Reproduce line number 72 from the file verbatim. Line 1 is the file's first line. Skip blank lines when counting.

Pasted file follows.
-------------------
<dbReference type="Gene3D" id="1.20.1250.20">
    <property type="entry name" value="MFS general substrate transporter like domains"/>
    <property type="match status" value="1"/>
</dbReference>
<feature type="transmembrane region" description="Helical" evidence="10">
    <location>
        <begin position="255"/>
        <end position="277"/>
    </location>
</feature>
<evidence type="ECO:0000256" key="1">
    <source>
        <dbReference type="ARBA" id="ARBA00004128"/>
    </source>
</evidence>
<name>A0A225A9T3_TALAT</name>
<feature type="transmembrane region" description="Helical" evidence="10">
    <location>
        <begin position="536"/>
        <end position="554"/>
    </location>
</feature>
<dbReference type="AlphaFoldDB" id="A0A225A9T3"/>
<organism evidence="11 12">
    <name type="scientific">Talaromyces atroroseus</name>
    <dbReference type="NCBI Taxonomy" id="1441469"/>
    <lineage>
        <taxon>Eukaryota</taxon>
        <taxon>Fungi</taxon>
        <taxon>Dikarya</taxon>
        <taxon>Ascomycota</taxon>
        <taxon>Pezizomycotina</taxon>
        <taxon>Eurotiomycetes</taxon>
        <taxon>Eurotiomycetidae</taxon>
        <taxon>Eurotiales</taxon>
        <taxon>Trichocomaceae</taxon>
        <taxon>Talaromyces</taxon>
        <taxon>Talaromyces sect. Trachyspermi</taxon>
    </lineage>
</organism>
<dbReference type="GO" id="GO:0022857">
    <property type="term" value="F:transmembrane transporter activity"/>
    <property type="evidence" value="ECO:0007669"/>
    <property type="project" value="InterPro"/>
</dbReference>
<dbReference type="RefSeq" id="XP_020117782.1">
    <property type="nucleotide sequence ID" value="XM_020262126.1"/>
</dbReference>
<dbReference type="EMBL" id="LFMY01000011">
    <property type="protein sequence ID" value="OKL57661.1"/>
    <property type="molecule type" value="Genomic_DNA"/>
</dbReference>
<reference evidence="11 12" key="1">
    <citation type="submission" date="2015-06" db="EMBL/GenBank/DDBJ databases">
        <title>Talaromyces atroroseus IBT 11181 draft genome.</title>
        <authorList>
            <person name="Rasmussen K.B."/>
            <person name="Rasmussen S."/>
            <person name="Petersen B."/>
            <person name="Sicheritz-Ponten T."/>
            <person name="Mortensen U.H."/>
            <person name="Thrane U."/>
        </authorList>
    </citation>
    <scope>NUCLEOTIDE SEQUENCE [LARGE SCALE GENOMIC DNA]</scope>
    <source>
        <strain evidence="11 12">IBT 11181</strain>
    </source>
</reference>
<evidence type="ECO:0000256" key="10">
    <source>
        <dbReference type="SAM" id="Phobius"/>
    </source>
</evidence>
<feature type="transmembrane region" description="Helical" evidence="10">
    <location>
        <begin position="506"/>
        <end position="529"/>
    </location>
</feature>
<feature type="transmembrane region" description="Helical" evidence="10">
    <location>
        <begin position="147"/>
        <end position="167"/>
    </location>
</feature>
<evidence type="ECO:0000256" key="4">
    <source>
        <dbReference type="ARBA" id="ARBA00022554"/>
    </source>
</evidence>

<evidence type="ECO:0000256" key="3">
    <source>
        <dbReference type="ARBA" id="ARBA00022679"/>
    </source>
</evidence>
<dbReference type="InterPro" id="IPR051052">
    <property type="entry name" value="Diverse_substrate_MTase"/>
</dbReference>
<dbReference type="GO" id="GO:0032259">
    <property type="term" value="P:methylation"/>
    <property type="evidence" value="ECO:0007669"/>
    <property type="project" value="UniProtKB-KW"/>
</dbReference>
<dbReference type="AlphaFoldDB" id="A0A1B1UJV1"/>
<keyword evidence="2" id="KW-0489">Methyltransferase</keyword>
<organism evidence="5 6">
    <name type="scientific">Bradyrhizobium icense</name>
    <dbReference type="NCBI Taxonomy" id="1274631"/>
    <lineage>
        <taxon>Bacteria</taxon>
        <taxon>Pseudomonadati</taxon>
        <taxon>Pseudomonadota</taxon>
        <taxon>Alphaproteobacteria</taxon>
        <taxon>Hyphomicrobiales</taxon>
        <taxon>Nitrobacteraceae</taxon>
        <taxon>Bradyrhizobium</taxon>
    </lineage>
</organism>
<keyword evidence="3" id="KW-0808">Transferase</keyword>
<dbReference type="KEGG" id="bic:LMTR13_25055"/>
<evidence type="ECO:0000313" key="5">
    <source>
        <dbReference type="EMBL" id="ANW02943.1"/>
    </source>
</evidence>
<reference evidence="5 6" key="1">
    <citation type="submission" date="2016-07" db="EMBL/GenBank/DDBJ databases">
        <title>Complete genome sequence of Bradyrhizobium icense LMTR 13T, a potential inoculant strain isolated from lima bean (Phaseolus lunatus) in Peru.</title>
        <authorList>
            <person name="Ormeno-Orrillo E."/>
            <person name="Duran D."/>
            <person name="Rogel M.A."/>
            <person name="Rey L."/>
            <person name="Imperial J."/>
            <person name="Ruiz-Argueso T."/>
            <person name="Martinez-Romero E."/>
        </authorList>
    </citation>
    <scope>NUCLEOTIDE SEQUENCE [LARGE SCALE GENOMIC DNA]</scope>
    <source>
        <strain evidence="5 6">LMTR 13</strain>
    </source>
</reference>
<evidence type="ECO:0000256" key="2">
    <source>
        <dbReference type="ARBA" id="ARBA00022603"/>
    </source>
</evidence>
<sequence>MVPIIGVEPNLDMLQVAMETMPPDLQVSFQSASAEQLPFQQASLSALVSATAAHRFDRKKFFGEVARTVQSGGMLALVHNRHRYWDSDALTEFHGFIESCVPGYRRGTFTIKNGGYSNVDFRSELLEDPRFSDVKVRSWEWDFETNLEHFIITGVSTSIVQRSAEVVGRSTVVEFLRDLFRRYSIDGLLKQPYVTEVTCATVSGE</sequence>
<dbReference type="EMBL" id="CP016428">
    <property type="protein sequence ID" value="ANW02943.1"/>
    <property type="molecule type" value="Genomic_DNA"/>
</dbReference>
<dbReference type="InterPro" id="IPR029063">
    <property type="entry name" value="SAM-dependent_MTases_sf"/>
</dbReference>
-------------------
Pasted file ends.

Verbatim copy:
        <dbReference type="SAM" id="Phobius"/>